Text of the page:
Benchmarking division and libdivide on Apple M1 and Intel AVX512

submited by
Style Pass
2024-06-05 11:00:05

libdivide is fish’s library for speeding up integer division by runtime constants. It works by replacing divide instructions with cheaper multiplications and shifts.

libdivide supports SIMD, and recently gained support for AVX-512 and ARM NEON. Let’s benchmark on an Intel Xeon and Apple’s M1.

The times below measure the above loop with d=7 (a “slow case”) and count=524k. The loop is repeated 30 times, and the best (fastest) result is kept. 1

AVX512 is twice the width of AVX2 but only marginally faster. Speculatively, AVX512 processes multiplies serially, one 256-bit lane at a time, losing half its parallelism.

libdivide must use 32x32->64 muls (mul_epu32) for vectorized 64 bit, incurring the 4x penalty 2. We would expect to break even at AVX2, which has 4x parallelism; instead AVX2 is faster than scalar, perhaps because a 32 bit multiply is faster than 64 bit.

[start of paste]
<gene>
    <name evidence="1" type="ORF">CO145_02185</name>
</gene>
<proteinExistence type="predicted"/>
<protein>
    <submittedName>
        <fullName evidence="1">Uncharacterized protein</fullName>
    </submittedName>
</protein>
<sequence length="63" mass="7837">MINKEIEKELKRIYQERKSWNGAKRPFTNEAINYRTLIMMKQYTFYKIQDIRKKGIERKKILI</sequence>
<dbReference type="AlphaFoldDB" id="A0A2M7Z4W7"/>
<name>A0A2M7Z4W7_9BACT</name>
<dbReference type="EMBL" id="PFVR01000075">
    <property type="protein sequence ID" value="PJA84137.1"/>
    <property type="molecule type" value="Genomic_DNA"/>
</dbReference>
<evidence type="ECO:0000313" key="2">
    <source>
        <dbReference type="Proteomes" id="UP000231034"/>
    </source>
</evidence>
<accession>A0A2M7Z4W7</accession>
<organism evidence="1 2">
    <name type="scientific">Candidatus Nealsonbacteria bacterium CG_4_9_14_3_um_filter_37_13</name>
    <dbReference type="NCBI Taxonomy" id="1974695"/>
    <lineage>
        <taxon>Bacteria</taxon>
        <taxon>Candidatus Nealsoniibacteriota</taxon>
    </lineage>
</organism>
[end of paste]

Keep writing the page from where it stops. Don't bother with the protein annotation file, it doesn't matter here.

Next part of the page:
The hardware division time of 0.624 nanoseconds is a clean multiple of 3.2 GHz, suggesting a throughput of 2 clock cycles per divide. That is remarkable: hardware dividers are typically variable-latency and hard to pipeline, so 30+ clock cycles per divide is common. Does the M1 have more than one integer division unit per core?

Leave a Comment